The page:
Yes, say it three times fast and make it your mantra.
I did not become a people pleaser without having issues with boundaries. I did not become morbidly obese without having issues with boundaries. Yet I took a job in Human Resources that absolutely requires establishing and maintaining them. Hmmmm...
You see, I learned how to separate my job and my life because I had to. I was a "people person," which is resume-speak for, "I'm really sweet--please hire me." I was the party planner, the funny one, the one who would never hurt someone's feelings. Then I got into HR because it's a great job for someone who loves people, right?
It's really not. You have to fire people, lay people off, tell people their breath smells, deny them benefits because they missed the deadline, etc. It's not a job for the tender-hearted. That's why, as you get higher and higher up in HR, people tend to be more and more bitchy and awful. They kind of have to be. Really sweet and lovely HR VPs and Directors are rare and lovely creatures that should be studied and have ballads written about them. (And thank God I work for one of them currently, which I can say without it being ass-kissing because she knows nothing about this site). Seriously, when was the last time you wanted to go to the HR Manager to chat, or go out to lunch, or swap recipes?
Suddenly, I realized I was in a field where you were almost guaranteed that you would not be liked. Those first years were a rude awakening for someone who was such a people-pleaser. The first time I had to fire someone I cried for 2 days before and 2 days after. It was horrid. And I realized that if I was going to continue in this field I would have to develop some boundaries. I've been mostly successful doing this when it comes to work. If I have to hold a difficult conversation, I coach myself, "Shields up, people!" *shink-shink* (think the sound of Wonder Woman's bracelets defecting bullets). But it is not a perfect system. It's difficult to make that shield permeable enough to allow yourself to be compassionate, but solid enough to do the job. It's something I will always have to work on.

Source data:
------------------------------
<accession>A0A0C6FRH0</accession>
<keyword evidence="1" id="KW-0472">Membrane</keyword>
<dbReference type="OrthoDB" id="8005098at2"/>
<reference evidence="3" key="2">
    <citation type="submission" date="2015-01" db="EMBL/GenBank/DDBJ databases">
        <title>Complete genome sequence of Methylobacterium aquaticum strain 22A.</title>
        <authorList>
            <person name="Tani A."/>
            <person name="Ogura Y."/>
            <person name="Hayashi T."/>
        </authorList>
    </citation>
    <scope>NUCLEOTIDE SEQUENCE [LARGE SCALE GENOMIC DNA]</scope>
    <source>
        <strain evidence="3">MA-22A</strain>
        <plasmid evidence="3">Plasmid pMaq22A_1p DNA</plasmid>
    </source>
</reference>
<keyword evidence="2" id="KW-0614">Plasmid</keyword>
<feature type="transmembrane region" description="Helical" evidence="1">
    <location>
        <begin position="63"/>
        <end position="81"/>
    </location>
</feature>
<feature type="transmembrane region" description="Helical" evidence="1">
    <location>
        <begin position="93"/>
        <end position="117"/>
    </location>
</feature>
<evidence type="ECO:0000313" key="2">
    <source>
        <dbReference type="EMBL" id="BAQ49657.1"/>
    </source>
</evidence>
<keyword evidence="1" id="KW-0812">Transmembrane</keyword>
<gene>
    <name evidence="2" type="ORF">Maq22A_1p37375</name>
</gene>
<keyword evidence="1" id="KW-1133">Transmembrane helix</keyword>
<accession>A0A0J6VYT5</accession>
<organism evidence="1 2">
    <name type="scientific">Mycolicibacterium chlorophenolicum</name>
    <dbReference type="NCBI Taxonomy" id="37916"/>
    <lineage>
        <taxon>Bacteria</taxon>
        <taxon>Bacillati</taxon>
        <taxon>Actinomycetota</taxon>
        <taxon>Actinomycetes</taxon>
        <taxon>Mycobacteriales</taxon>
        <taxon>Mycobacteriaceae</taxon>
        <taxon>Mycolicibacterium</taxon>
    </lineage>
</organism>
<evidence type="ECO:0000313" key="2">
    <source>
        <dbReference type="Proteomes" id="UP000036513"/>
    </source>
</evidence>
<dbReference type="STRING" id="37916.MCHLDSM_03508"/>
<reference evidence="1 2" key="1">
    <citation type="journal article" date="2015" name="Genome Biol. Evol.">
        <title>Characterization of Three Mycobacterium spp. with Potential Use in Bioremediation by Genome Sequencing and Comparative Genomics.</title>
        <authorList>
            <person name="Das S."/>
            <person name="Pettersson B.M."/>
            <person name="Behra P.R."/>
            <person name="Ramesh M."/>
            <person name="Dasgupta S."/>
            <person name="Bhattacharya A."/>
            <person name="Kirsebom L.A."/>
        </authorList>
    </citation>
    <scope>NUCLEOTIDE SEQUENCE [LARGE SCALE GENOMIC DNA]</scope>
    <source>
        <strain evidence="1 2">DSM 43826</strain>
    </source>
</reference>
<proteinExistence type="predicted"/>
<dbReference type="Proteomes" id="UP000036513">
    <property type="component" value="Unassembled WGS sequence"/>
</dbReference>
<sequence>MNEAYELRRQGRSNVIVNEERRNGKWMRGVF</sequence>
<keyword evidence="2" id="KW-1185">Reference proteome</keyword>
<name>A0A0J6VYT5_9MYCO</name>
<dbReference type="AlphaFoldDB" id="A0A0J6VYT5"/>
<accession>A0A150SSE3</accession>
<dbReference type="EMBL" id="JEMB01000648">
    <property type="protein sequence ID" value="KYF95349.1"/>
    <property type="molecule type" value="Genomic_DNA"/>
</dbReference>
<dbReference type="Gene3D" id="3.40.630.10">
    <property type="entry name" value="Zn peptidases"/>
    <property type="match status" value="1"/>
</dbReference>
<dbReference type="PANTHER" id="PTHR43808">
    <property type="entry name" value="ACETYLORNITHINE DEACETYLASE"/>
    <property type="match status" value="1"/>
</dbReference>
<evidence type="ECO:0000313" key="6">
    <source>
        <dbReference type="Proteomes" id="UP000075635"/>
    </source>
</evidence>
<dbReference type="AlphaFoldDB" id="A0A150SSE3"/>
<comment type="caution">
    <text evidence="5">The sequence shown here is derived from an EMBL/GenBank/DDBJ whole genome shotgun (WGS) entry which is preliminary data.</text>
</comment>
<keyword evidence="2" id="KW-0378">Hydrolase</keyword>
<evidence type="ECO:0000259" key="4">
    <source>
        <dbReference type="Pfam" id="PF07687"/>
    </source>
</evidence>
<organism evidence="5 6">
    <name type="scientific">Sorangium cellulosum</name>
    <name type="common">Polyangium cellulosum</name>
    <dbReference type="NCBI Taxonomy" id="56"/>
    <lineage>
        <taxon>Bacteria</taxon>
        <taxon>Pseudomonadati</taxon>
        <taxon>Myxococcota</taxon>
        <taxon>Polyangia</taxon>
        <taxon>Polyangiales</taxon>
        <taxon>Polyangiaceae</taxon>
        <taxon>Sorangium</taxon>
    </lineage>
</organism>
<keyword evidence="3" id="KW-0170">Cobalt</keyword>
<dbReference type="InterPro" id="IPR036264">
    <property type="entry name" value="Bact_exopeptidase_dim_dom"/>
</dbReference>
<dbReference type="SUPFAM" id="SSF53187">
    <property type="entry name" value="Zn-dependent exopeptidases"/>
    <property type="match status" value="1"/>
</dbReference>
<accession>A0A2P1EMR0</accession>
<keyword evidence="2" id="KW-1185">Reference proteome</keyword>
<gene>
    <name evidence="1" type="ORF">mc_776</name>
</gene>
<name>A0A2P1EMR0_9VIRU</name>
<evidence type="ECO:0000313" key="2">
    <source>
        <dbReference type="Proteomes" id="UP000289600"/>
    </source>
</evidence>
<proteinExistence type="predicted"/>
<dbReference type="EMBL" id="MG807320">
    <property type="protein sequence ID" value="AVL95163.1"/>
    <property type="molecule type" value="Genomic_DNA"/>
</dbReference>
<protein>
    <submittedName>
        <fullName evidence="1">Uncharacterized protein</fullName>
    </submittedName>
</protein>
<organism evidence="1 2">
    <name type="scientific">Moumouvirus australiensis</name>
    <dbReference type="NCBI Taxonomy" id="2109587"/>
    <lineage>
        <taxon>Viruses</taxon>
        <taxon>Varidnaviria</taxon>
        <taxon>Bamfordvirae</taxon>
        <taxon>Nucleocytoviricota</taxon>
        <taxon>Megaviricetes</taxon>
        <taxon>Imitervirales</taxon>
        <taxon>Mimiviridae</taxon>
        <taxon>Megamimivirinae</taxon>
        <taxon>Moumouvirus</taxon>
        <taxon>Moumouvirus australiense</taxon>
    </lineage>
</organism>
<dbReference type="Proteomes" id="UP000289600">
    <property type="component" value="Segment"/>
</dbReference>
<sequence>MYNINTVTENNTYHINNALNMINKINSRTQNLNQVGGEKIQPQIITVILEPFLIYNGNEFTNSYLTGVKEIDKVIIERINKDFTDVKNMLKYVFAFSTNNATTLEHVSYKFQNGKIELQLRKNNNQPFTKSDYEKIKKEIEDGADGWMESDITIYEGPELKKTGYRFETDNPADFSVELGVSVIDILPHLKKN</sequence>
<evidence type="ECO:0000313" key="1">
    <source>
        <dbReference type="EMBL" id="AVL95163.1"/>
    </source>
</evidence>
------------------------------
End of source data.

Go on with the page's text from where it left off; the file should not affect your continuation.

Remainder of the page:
What does all of that mean for those that struggle with their weight? Good boundaries are an absolute requirement to be successful at losing weight, and I have met very few people with serious weight problems that know when to draw the line. We're the ones who let people run all over us. We're the ones who don't tell people when they are inappropriate or mean. We're the ones that don't tell our partners, friends, or kids what we genuinely need. We feel too much, do too much, and generally tend to not stand up for ourselves when it is appropriate.
And for me personally? Why is it that after I started being Wonder Woman at work that I still have a weight problem? For me, I manage to sheild at work because otherwise I would be fired. My personal life still poses a major challenge for me. There are several areas of my life where I need to practice and perfect appropriate "shielding." 1. Relationships with men, and 2. Relationships with myself, and 3. Relationships with food. I think this is a good weekend to reflect on those (since my Emotional Eating class scheduled for today got cancelled). Lucky for you, that means some heavy duty posting.
So, next post, I'm going to tackle one of those 3 areas and give you some examples of where I've fallen down in the past and that I hope to change in the future. Stay tuned...